Sun Bay didn’t get a lot of our time. Nothing against the sand on that beach —the shores of Isla de Vieques are simply alternate slices of heaven. We had found more private digs on Silver Beach around the corner but appreciated Sun Bay’s alternate view of the little island we swam to in pursuit of a sea turtle.
Sun Bay was the meeting point for our kayak/swim tour of Bioluminescent Bay (more on that later). More significantly, it was the best beach we found for collecting sea glass.
Sea glass? It’s basically recycled garbage, but this is a truly artistic reprocessing. During a stay at Cape Cod, I found publicity for a sea glass festival in Hyannis, Massachusetts. And with a couple of Google clicks, I discovered that the annual festival is not an isolated incident but a major hobby and business for many ocean lovers. The “Shard of the Year” fetches $1000 at the North American Sea Glass Festival.
Sea glass is ocean burnished bottle fragments and chips of glass. Bottle stoppers, marbles, channel markers, thimbles —tossed and tumbled by the ocean until finally washed up as smooth startling bits of color amidst seaweed and shells at water’s edge. I’ve found them along the shores of disparate seas. On beaches in Cape Cod, Bermuda, Hawaii, St John, Puerto Rico, Spain and… Vieques. My aunt’s artful scatter of the glass over a patio table a few years ago breathed inspiration to me. And so, I gathered my own colorful treasures at Sun Bay.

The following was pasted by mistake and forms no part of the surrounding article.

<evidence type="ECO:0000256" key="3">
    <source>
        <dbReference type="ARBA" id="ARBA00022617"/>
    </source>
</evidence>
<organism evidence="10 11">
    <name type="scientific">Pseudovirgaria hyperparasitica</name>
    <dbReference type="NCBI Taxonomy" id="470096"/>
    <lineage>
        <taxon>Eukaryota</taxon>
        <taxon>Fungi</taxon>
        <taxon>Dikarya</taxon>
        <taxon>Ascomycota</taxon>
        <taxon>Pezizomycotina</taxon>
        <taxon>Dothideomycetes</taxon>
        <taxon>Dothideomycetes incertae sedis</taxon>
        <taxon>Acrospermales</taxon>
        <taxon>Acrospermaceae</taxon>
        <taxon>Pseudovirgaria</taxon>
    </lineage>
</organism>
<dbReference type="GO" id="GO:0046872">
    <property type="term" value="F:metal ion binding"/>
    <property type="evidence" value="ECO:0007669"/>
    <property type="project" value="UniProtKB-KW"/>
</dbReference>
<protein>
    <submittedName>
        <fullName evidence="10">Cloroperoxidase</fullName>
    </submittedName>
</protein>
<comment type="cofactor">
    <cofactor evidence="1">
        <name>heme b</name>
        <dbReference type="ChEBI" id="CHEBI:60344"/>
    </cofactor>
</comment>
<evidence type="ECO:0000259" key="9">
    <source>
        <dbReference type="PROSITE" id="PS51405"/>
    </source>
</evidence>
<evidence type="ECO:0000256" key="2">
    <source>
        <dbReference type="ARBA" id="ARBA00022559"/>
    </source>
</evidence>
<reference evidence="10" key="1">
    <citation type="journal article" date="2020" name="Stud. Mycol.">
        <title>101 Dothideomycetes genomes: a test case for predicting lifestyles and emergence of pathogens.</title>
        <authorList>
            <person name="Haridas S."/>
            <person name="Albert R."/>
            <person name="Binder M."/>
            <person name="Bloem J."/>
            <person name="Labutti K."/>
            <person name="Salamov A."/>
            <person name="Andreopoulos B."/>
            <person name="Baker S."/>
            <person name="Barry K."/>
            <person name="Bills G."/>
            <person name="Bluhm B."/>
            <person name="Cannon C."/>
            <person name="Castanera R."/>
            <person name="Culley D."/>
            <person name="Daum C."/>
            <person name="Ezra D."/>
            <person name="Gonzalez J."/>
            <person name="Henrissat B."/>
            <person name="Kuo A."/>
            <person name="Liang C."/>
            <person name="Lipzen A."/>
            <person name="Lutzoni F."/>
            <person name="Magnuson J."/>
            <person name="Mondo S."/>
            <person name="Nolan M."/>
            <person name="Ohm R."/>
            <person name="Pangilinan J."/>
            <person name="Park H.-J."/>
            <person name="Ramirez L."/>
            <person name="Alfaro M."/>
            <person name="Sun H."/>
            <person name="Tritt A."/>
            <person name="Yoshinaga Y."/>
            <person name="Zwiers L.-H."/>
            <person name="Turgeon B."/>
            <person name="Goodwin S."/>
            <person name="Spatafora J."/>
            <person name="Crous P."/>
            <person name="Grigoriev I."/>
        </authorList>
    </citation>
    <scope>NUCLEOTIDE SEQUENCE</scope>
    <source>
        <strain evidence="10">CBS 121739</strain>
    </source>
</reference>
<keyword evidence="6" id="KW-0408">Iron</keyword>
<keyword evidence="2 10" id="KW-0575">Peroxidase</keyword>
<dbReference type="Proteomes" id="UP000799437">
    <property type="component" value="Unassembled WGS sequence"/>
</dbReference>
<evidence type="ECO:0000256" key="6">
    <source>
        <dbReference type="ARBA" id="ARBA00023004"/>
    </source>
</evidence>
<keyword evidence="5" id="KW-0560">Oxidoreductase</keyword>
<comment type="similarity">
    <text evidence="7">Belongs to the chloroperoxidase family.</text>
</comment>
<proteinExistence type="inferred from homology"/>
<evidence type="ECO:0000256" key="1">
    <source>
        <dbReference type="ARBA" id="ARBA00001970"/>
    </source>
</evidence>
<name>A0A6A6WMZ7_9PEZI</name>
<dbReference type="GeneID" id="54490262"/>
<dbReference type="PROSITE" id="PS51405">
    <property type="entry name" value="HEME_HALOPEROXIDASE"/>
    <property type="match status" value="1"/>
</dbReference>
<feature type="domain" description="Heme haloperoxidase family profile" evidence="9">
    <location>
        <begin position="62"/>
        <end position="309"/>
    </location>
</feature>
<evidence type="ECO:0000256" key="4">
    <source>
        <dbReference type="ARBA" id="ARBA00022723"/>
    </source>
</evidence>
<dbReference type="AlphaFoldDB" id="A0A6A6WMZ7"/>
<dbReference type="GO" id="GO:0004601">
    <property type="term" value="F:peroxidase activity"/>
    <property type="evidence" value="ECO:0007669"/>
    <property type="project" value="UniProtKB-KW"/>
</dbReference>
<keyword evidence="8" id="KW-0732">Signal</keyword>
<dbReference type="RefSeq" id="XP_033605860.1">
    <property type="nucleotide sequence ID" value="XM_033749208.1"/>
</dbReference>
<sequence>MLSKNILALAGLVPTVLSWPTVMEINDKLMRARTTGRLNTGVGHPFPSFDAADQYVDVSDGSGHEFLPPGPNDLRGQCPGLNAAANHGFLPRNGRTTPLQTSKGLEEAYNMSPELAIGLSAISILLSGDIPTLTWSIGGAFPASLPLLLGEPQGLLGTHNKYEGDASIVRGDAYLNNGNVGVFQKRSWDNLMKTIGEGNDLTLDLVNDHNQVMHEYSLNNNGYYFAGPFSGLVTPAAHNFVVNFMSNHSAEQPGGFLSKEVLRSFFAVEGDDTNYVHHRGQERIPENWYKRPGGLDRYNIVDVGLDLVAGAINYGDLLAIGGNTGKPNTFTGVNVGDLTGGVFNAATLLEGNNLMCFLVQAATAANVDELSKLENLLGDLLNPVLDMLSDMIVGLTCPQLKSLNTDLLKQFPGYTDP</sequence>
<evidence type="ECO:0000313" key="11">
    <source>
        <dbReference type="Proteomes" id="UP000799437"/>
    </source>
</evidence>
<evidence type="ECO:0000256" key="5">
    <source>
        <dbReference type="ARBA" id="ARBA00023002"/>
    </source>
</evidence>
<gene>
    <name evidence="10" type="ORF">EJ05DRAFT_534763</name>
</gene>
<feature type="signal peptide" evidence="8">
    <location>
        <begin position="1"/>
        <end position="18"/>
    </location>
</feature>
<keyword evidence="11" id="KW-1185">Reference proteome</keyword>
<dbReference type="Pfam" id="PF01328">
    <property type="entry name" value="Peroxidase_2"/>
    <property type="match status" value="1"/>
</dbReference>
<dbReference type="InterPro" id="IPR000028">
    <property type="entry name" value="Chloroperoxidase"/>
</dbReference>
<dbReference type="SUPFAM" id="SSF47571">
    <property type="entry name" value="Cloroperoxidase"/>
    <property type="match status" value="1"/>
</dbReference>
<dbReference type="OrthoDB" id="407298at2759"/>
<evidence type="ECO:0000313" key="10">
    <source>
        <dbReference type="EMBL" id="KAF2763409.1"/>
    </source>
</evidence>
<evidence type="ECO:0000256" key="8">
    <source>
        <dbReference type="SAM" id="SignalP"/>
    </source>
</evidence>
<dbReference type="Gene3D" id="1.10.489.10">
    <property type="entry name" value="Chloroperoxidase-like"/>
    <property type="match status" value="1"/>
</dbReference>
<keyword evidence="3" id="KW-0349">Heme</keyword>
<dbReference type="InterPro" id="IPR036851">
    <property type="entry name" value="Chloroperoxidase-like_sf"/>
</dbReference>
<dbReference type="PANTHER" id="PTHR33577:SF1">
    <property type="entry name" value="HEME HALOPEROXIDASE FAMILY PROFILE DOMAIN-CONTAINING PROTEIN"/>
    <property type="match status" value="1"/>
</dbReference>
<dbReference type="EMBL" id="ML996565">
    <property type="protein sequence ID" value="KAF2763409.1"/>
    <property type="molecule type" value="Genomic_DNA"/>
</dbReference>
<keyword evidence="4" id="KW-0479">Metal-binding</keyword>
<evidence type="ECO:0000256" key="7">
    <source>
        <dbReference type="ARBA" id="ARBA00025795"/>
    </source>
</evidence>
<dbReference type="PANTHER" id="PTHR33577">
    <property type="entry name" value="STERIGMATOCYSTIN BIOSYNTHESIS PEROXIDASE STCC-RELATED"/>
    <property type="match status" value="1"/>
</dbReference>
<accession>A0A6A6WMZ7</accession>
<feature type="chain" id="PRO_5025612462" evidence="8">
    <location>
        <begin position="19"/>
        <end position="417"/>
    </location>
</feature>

At Sun Bay we had to get choosy, tossing the similar in favor of the unusual. So much beautiful glass, so little space in our moderately sized hands. At home we arranged the bits of vibrant glass amongst seashells, coral and sand in sea gardens we create in glass bowls to commemorate beach trips.
And with a glance at the glass, I’m back on the beach…